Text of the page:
Your idea, Jason, to do Sabre: The Early Future Years as a Kickstarter program set the possibility of the story reaching an audience into motion. After all these years of working on this series, from when it was first scripted, to working with different artists on it, from watching it go from active to stalled, it's difficult to keep your emotional balance, not to become too dispirited if it doesn't happen. And it can go that way. But life is going to on, and you've got to fight to find a way not to let it totally grind you to a halt.
As it goes along, the Kickstarter endeavor reveals how much needs to be done to help it succeed. It has nothing to do with the actual writing, it has to do with getting people aware that it can exist, getting it to people who might want it if they realized it was on a possible horizon.
And this is an emotional rollercoaster for me.
And if Sabre: The Early Future Years does get done, it may pave the way for the new Detectives Inc.: A Fear of Perverse Photos/A Repercussion of Violent Reprisal. This is thrilling. It really is. It's a jolting spark of life in me!
Jason Sacks for Comics Bulletin: That makes me so happy and there are going to be so many people that are so thrilled to get to see this material again, or mostly for the first time.
McGregor: I know you told me that; I hope that's true. I hope they do finally get to read and experience Sabre: The Early Future Years. I think I have said to you at least once, maybe more, that when I came back to writing the series, one of my biggest, initial fears was that I hope the fans who love Sabre, and have loved my work over the years, don't read the book and think, "Damn, Don had it 17 years ago. He should have left it the fuck alone."
I guess that's part of the fear and challenge for me when I'm creating. I can recall it going all the way back. When there was so much response to "Panther's Rage" and "Killraven"for instance, and the mail kept increasing, and the letters were so in depth and detailing what the stories meant to them, I have used this analogy before, but it's like climbing this mountainside, getting higher and higher, and there were certainly times I was daunted. Despite the nickname title of "Dauntless Don". There was so much enthusiasm - which was great, don't get me wrong - but the other side of that, each time I sat down to write, there were those moments when I thought, "This is it! This issue will come out, and I'll have gone over the edge of the cliff." Or maybe that was just a residual of the kind of vibe I got every issue from editorial.

September 8, 2013

The Great Sabre Interview Part Seven: Values Askew, Artists Aplenty and Happy Sex

In the penultimate chapter of our monster interview with Don McGregor, Don talks about sex, his writing style, and breasts and why Americans have a hang-up about that topic. 
Read the introduction to the Great Sabre Interview
Read Part One of the Great Sabre Interview
Read Part Two of the Great Sabre Interview
Read Part Three of the Great Sabre Interview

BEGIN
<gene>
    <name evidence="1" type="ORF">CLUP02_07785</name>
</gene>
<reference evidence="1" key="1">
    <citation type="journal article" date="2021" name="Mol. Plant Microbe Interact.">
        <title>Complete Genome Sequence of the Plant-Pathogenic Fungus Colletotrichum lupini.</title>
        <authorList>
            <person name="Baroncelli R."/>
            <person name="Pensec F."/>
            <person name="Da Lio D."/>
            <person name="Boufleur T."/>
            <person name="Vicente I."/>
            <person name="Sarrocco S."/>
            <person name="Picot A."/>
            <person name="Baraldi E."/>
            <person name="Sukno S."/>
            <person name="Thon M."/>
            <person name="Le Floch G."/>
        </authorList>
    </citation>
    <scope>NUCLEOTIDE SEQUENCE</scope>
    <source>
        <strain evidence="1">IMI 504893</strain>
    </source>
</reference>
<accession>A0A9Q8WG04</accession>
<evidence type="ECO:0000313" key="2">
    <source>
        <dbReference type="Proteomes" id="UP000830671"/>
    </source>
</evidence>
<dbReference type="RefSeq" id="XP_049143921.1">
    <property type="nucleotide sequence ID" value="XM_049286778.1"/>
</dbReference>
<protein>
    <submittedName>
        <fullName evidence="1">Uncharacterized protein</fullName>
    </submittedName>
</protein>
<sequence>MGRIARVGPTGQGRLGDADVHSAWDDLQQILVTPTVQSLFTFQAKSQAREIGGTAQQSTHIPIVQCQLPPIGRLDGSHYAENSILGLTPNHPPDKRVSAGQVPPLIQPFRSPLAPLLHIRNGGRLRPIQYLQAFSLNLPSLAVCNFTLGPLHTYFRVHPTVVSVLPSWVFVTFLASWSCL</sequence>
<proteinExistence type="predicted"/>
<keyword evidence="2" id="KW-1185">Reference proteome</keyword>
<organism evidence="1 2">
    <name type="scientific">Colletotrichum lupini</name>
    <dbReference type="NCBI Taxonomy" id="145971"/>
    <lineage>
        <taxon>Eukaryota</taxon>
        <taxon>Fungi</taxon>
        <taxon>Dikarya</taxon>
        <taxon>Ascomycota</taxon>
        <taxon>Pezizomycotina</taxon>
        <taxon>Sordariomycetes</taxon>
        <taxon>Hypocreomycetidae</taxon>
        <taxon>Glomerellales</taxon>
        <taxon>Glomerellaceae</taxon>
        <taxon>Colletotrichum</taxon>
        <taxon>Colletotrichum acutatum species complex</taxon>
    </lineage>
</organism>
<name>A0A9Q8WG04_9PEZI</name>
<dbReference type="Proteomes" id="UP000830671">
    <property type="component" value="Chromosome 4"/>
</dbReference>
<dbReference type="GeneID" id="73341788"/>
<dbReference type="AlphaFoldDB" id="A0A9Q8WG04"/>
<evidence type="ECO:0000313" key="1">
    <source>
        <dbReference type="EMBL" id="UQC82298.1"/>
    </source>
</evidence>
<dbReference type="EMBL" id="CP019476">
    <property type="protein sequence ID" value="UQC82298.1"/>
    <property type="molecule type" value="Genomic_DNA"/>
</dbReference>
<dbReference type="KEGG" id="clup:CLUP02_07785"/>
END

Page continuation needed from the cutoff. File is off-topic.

Read Part Four of the Great Sabre Interview
Read Part Five of the Great Sabre Interview
Read Part Six of the Great Sabre Interview
If you enjoy reading this interview, please consider supporting the Sabre: the Early Future Years Kickstarter project!
Support Sabre: the Early Future Years on Kickstarter!

Daniel Elkin for Comics Bulletin: Earlier, Don, you talked about how important it was for you that Sabre and Melissa have a child together. Given that, I have to ask why you chose to give them twins?
Don McGregor: Ah, that's a simple question to answer. I have a daughter and a son and for a series that I was going to spend so much of life with, I wanted both of them to know they were loved. Since the children would be a permanent, important part of Sabre, this way it was just a simple way to say they were both loved equally.
Now Jason made a comment about the names being, I forget the word he used, "Awful," or something like that. I don't disagree with him. I had reasons for the names, but still and all, if I were the kids, when I got older I'd let Mom and Dad know how much the names were hated.
Sabre by Don McGregor
I'm really fond of the diaper changing sequence, because it's just never done in costumed heroic comics. Typically, the guy just has to be a bad-ass. We seldom see them as a dad.
Elkin: You also never see a nursing mother lactate into the mouth of the father of her children.
McGregor: Ah, now, see, we're getting down to the kinds of human scenes you don't often get to see in comics: men and women enjoying each other's company, and being playful and sexual. I had the splash page drawn by Jose Ortiz up on my Facebook page of Melissa feeding one of the babies. Someone had asked if breasts had ever been shown in comics being used for their natural function. If I recall right, I think the question came up because a woman doing cosplay at a Comic Con dressed as Supergirl had a photo taken of her breast feeding her baby. The Sabre splash-page was the only example, I guess, that got found of breast-feeding. It got yanked off Facebook. Apparently if there is one complaint, the image is gone. So some scum-sucking weasel, who should have just de-friended themselves, got it taken off. I haven't forgotten.